Dirty Pretty Things According to received wisdom the decorative arts are inferior to the fine arts, partly because they’re useful as well as attractive. What nonsense, says Nick Foulkes
Dirty Pretty Things
According to received wisdom the decorative arts are inferior to the fine arts, partly because they’re useful as well as attractive. What nonsense, says Nick Foulkes
THERE IS A fair amount of snobbery about the decorative arts, as opposed to fine art. I know it makes me sound like I don’t know much about art (although I know what I like), but why shouldn’t art be decorative? I am well aware that it has a duty to raise questions, provoke us into viewing the human condition anew and all that, but I also like it to look nice on the wall, or, if it is a piece of sculpture, on the table.
Lorenzo Mongiardino, one of the favourite decorators of the jet set, believed that the concepts of art and decoration only parted company halfway through the 19th century. ‘Painting became independent, created without reference to architecture or decoration,’ he wrote.
‘Paintings of this era disturb each other and refuse to be incorporated into a whole. When an important collection brings together paintings that range from Van Gogh to Gauguin, to Cézanne, to Renoir, they must be isolated from each other, or grouped by artist, distancing one painter from another.’
I must admit this is not a dilemma that afflicts me, but I have no doubt that other Spear’s readers are constantly agonising over whether to hang the Gauguin next to the Cézanne. Moreover, since Mongiardino wrote those words, art has become if anything more jarring still.
Can you really plonk a Koons next to a Cézanne and still have any sort of interior design scheme? Or are you perforce resigned to your home becoming an empty gallery space, a sort of White Cube or Haunch of Venison lookalike, in which you just happen to live?
The thing about fine art is it doesn’t do anything (except perhaps communicate your net worth to other rich people), whereas the decorative arts are not just pretty but also useful. And yet decorative art always comes off second best when compared to ‘fine’ art.
But why should, say, a necklace by Van Cleef & Arpels, cunningly wrought and cleverly conceived — as well as gorgeous to look at — be inferior to a piece of conceptual art?
If this rhetorical question is answered by saying that the necklace is a piece of commercial merchandise whereas the art is… well… art, then I would counter that commoditisation of art, the justifiable care with which artists protect the value of their works and the status conferring qualities that Contemporary art possesses, make art just as much a piece of commercial merchandise as any necklace. It pleases me that the product of human creativity, whether a painting or a diamond bracelet, can command high prices.
Unsurprisingly, one of my favourite museums is the Musée des Arts Décoratifs in Paris, which under the enlightened guidance of Hélène David-Weill has recently held an exhibition of Van Cleef & Arpels jewellery. It is a serious show that treats some remarkable items with an almost forensic academic rigour, and the visitor is invited to set the pieces in the context of the age in which they were made.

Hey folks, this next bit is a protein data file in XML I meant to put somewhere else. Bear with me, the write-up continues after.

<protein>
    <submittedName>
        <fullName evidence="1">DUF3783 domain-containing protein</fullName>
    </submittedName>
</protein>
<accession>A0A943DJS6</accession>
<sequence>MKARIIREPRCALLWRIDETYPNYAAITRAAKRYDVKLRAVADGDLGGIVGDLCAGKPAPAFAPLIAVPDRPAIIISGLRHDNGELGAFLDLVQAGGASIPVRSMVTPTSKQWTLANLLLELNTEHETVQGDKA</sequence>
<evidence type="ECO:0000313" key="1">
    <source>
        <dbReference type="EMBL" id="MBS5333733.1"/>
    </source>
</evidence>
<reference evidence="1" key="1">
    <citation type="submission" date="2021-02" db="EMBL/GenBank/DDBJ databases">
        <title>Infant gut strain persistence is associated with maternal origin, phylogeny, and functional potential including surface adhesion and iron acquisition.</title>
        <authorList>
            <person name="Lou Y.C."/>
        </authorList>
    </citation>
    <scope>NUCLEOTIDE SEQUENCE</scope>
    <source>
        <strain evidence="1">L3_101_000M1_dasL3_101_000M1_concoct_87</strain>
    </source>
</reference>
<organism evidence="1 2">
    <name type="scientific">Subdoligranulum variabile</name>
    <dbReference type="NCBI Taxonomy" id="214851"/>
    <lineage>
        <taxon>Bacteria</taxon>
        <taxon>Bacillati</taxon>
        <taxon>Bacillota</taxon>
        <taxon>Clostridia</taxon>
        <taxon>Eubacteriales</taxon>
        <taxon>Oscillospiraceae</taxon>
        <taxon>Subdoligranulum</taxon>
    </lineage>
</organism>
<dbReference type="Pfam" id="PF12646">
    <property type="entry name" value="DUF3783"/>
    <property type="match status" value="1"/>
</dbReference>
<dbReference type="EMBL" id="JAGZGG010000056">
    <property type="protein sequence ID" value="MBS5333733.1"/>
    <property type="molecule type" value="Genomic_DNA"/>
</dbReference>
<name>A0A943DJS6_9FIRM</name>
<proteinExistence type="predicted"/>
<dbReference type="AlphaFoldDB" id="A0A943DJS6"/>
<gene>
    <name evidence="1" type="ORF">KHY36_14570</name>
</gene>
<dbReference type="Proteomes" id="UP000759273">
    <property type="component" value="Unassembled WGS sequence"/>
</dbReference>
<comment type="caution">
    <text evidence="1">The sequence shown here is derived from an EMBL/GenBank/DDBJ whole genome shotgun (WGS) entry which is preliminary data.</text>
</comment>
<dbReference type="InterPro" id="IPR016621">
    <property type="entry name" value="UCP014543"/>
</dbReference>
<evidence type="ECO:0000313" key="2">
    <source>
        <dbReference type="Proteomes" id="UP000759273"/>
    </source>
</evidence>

Works of decorative art needs to be appreciated as products of, and mirrors for, a defined societal era. Compare, for instance, Picasso’s Guernica and the ‘Liberation’ jewellery of Van Cleef & Arpels. Am I alone in detecting a parallel between Picasso’s stipulation that Guernica be returned to Spain only after democracy was restored and the Van Cleef brooch depicting a bird in a golden cage, the door of which is open, signifying the end of the Nazi occupation in Paris?
HAPPILY THERE ARE others who agree that the decorative arts are worthy of rehabilitation. Guillermo Solana, artistic director of Madrid’s Thyssen Museum, has opened a fabulous show dedicated to the highly decorative art of Cartier. The collection is a fabulously curated archive of some of the most beautiful things made by the hand of man (and I find more meaning in a Cartier cigarette case than I do in the entire oeuvre of Mr Koons).
Of course, the thousand-plus pieces of the Cartier Collection comprise far more than cigarette cases. There are tiaras enough for a dozen state openings of parliament; clocks of almost baroque imagination; vanity cases so gorgeous that I am seriously thinking of taking up the wearing of cosmetics; weapons, such as Jean Cocteau’s academician’s sword, so splendid it would be an honour to be run through by them; and then the stuff that defies categorisation, like a scale model of the lunar landing module of 1969 in eighteen-carat gold.
In fact, I only have two cavils. The first is that the exhibition does not include every item in the Cartier Collection, although it is a valiant attempt to do justice to the fecund output. The second is with the catalogue: the print is too pale for my failing eyes to read it easily. However, this could justify the use of the tiger lorgnette that Cartier made for the Duchess of Windsor in 1954…